- After Afghanistan’s Taliban rulers banned women from working at NGOs, Save the Children, the International Rescue Committee, the Norwegian Refugee Council and CARE suspended operations in the country
- The ban was introduced a day earlier, after the government alleged that women were not correctly wearing the Islamic headscarf
- The Taliban also banned female students from attending universities across the country last week
KABUL, Afghanistan: After a decision by Afghanistan’s Taliban rulers to ban women from working at non-governmental organizations, Save the Children, the International Rescue Committee, the Norwegian Refugee Council and CARE suspended their operations in the country.
The ban was introduced a day earlier, after the government alleged that women were not correctly wearing the Islamic headscarf. The Taliban also banned female students from attending universities across the country this week.
The four major international aid groups said without the women in their workforces, they cannot effectively reach children, women and men in desperate need to provide healthcare, education, child protection and nutrition services and support, amidst Afghanistan’s deteriorating humanitarian conditions.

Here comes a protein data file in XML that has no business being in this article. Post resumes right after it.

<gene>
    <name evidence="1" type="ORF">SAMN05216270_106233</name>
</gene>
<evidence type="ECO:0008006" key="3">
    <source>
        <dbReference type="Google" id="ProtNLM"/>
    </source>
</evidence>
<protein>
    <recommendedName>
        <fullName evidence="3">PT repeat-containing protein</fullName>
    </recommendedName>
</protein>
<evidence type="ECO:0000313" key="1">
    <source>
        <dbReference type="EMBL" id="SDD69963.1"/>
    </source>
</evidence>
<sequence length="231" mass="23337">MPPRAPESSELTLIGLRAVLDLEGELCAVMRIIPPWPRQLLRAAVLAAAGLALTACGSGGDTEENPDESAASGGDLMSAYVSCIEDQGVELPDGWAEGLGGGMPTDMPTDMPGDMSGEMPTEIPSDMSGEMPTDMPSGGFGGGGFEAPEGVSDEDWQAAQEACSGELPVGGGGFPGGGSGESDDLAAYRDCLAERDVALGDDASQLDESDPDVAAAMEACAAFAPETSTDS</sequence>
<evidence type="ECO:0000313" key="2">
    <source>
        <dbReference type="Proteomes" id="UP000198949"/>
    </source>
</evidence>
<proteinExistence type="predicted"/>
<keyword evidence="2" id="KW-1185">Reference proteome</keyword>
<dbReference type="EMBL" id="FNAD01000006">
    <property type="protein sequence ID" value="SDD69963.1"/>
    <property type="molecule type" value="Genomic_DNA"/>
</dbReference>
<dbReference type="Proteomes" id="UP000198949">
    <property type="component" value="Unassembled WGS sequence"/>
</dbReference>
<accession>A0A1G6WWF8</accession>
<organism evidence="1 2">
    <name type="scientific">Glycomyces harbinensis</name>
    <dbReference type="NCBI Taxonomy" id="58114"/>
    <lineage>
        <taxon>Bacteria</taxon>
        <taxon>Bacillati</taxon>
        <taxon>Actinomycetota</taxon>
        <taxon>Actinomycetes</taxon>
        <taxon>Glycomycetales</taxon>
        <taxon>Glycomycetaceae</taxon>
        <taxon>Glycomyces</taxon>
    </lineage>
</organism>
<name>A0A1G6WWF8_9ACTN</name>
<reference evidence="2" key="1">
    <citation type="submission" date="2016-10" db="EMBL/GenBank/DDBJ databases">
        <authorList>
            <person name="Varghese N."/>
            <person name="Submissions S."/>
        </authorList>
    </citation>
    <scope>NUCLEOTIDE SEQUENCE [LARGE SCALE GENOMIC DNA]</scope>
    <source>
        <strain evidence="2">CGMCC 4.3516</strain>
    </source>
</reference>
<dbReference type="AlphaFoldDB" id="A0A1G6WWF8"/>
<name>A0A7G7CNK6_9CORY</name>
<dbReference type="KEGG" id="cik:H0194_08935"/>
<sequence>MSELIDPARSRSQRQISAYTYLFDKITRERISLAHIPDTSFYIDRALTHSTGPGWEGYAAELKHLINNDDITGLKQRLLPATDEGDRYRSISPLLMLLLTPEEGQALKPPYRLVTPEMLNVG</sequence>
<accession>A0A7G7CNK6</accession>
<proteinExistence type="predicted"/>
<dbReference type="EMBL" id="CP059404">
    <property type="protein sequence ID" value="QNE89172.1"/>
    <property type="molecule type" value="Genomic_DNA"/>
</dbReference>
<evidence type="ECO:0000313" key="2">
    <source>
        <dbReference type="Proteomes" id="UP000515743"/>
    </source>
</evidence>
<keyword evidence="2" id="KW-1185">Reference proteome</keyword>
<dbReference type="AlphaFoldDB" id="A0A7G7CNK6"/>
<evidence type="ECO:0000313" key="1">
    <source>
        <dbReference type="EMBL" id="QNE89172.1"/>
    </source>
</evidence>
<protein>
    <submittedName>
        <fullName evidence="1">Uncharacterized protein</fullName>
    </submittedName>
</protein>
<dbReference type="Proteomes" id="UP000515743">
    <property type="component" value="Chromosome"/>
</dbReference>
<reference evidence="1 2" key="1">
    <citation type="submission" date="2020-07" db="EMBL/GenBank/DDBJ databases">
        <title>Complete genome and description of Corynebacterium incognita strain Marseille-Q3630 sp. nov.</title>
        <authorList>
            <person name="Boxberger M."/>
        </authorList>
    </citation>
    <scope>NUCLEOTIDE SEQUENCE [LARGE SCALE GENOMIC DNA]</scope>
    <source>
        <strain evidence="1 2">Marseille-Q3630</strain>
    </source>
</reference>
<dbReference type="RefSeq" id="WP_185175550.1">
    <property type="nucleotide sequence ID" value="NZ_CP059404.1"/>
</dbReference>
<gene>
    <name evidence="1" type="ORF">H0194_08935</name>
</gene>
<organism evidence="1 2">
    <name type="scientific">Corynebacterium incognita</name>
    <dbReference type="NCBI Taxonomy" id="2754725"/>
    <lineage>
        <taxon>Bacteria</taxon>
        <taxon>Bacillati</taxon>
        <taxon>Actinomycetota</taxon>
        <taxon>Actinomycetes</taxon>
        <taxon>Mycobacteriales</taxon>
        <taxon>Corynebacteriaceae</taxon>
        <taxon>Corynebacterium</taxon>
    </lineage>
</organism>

Neil Turner, head of the Norwegian Refugee Council, which has has 468 female staff in Afghanistan, told The Associated Press,
“We have complied with all cultural norms and we simply cannot work without our dedicated female staff, who are essential for us to access women who are in desperate need of assistance.”
In a statement, the International Committee of the Red Cross stressed that excluding Afghan women from schools and NGO work “can and will lead to catastrophic humanitarian consequences, in the short to long term.”
In addition, US Secretary of State Antony Blinken and the charge d’affaires to Afghanistan Karen Decker, condemned the move.
On the weekend, Decker wrote on Twitter, “As a representative of the largest donor of humanitarian assistance to Afghanistan, I feel I have the right to an explanation of how the Taliban intends to prevent women and children from starving, when women are no longer permitted to distribute assistance to other women and children.”
The Taliban’s new rulings are reminiscent of their rule in the late 1990s, when women were banned from education and public spaces, and music, television and many sports were outlawed.